Do Olympic-Level Achievements Make People Happy?

The promise of success can propel us forward, but it comes with pitfalls that can undermine the satisfaction of actually succeeding.

A black and white photo of a man in a track jacket holding a bouquet of flowers and looking down at an Olympic medal while sweat runs down his face
Gold medalist Cheung Ka Long of Hong Kong during the medal ceremony for the men's individual foil during the Tokyo 2020 Olympic Games (Fabrice Coffrini / AFP / Getty)

The appeal of the Olympics is that they decide who can claim the title of best in the world. They also, less gloriously, decide who can claim the title of second best in the world.

Despite beating out every competitor on Earth but one, silver medalists can feel a special type of disappointment. In a study that analyzed footage from the 1992 Olympics in Barcelona, they were consistently judged to look less happy than bronze medalists, both right after competition and atop the medal podium.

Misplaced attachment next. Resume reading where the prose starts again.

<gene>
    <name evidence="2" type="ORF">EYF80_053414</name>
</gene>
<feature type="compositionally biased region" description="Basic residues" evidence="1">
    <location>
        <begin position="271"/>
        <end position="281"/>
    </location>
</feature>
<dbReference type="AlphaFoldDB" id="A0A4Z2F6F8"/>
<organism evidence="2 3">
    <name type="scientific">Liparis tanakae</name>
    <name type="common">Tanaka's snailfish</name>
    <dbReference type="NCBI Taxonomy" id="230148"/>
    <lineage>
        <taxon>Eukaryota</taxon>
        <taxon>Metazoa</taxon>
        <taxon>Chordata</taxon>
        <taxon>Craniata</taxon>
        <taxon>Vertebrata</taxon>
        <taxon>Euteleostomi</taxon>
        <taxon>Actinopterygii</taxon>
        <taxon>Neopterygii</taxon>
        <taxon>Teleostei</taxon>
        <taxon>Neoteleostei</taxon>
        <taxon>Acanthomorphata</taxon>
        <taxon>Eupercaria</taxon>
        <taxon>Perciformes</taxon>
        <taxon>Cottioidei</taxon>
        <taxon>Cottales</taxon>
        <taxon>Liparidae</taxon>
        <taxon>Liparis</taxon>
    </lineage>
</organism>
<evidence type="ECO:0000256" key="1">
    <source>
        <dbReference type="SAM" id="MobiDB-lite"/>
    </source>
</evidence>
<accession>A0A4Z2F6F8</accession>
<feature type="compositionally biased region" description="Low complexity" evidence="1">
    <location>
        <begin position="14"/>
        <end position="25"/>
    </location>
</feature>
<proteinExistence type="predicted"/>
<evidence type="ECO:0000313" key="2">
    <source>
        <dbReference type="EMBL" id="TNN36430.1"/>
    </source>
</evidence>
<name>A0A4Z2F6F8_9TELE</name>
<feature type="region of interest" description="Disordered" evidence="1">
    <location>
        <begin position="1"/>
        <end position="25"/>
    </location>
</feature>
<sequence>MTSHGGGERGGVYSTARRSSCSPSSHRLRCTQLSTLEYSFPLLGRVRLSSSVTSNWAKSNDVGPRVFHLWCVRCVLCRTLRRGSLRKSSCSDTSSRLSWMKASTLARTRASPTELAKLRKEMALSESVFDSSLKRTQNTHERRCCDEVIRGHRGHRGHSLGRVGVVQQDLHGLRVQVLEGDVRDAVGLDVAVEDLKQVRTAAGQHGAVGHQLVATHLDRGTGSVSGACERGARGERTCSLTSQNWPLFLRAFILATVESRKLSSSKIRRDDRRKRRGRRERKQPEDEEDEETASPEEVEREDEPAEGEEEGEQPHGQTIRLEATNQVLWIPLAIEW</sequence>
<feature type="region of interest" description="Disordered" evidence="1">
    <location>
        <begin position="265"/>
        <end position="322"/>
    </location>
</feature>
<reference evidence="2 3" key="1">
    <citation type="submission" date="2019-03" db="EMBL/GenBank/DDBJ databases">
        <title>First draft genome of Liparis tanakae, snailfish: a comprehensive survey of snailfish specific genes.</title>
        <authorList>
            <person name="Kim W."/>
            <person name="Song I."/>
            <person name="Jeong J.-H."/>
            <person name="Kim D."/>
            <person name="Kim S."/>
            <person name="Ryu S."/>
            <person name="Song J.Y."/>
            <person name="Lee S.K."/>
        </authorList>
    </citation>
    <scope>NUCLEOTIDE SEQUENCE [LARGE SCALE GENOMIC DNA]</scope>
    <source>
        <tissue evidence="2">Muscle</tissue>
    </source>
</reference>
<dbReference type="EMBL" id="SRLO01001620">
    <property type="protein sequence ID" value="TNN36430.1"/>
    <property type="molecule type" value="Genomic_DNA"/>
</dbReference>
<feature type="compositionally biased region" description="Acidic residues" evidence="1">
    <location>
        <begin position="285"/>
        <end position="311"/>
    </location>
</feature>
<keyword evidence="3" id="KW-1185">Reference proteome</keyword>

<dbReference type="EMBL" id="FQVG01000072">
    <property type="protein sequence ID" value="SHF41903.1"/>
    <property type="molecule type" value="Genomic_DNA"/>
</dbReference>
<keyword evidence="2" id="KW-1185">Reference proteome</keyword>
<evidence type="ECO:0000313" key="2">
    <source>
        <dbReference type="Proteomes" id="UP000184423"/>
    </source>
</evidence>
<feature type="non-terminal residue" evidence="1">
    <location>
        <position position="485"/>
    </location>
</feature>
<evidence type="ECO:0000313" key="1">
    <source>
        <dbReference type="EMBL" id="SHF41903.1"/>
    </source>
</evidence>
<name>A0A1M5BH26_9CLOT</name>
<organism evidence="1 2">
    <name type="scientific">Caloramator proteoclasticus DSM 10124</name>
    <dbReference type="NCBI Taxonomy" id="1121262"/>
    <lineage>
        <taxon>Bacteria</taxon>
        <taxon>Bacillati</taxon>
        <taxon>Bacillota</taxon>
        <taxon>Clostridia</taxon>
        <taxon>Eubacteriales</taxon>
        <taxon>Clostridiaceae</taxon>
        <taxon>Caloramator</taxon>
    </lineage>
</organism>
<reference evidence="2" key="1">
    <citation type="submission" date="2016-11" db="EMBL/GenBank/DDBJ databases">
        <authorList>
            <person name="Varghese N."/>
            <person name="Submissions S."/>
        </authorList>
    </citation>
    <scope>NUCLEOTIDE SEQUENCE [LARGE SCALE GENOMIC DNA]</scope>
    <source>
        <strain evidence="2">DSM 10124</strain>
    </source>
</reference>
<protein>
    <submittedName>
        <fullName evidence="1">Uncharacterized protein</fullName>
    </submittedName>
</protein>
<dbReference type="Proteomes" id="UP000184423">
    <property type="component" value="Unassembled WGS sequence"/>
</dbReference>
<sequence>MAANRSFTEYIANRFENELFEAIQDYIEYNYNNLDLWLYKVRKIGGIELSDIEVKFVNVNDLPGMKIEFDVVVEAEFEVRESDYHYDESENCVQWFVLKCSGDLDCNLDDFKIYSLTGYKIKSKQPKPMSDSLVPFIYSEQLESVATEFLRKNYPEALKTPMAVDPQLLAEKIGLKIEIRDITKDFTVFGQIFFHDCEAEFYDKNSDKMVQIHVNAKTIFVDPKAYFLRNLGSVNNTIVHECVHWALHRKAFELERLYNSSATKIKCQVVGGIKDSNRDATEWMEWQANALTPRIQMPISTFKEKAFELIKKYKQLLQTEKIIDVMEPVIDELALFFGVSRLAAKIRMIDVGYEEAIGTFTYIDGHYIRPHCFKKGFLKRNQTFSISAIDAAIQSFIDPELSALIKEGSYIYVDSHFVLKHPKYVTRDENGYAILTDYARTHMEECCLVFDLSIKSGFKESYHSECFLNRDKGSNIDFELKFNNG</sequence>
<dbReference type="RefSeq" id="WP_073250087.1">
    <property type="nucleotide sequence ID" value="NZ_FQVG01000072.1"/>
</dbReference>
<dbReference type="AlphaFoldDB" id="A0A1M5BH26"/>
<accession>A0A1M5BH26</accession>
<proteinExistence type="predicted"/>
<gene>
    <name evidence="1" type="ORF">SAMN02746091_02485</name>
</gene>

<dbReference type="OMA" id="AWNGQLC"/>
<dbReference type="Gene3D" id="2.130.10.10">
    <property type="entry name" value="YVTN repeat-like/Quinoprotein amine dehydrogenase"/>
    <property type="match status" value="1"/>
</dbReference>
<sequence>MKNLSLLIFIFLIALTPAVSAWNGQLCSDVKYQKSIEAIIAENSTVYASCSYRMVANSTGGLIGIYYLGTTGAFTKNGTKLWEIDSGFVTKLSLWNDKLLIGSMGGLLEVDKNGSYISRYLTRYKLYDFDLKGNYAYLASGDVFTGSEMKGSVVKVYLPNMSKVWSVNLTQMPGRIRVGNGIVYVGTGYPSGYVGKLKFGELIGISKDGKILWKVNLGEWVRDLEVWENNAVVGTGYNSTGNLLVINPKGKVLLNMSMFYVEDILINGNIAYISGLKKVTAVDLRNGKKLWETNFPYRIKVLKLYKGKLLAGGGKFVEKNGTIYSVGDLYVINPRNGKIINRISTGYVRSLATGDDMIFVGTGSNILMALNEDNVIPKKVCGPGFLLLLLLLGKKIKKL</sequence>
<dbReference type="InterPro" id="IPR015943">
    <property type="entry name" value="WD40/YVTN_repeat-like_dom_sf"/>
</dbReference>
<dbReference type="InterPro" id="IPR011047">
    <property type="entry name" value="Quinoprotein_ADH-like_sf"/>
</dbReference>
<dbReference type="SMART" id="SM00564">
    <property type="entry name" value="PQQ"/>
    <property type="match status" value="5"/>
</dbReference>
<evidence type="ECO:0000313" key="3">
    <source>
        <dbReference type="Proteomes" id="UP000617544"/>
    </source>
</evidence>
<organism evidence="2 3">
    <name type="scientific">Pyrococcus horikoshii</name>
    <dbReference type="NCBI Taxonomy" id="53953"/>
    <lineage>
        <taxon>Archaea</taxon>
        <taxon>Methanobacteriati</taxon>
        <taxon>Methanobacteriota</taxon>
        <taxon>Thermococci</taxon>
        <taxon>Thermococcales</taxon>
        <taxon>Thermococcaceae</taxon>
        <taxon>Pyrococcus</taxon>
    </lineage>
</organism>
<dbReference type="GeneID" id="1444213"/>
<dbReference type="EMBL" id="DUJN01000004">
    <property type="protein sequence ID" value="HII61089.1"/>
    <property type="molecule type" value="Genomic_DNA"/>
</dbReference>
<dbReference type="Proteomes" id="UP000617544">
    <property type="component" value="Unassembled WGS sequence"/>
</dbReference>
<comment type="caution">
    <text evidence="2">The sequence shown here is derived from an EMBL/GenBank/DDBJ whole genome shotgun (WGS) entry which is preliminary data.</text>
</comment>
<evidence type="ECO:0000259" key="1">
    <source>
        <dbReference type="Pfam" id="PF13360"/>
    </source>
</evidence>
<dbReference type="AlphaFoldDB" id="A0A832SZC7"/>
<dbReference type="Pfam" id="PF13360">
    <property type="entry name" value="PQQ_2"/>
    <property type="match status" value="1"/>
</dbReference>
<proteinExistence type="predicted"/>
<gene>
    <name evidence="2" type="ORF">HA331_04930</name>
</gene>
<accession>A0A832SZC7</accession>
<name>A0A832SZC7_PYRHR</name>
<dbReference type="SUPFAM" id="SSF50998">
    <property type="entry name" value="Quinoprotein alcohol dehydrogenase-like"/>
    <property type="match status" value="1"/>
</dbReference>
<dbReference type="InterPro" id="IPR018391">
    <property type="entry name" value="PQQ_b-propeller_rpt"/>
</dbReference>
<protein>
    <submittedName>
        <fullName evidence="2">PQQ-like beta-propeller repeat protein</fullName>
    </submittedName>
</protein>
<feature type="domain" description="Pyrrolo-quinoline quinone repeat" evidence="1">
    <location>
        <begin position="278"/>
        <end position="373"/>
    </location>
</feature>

The explanation, the researchers theorized, was that the athletes were dwelling differently on what might have been: The silver medalists were wondering how great winning gold might have felt, while the bronze medalists were contemplating the letdown of not medaling at all.

The Olympics may have more pageantry, nationalism, and breathless TV commentators than daily life does, but the Games hold lessons about how achievement and its pursuit affect our happiness—even those of us who aren’t competing to be the world’s best at anything. What the Olympics teach us is that although the promise of achievement can propel us forward, it comes with pitfalls that can undermine the satisfaction of actually achieving.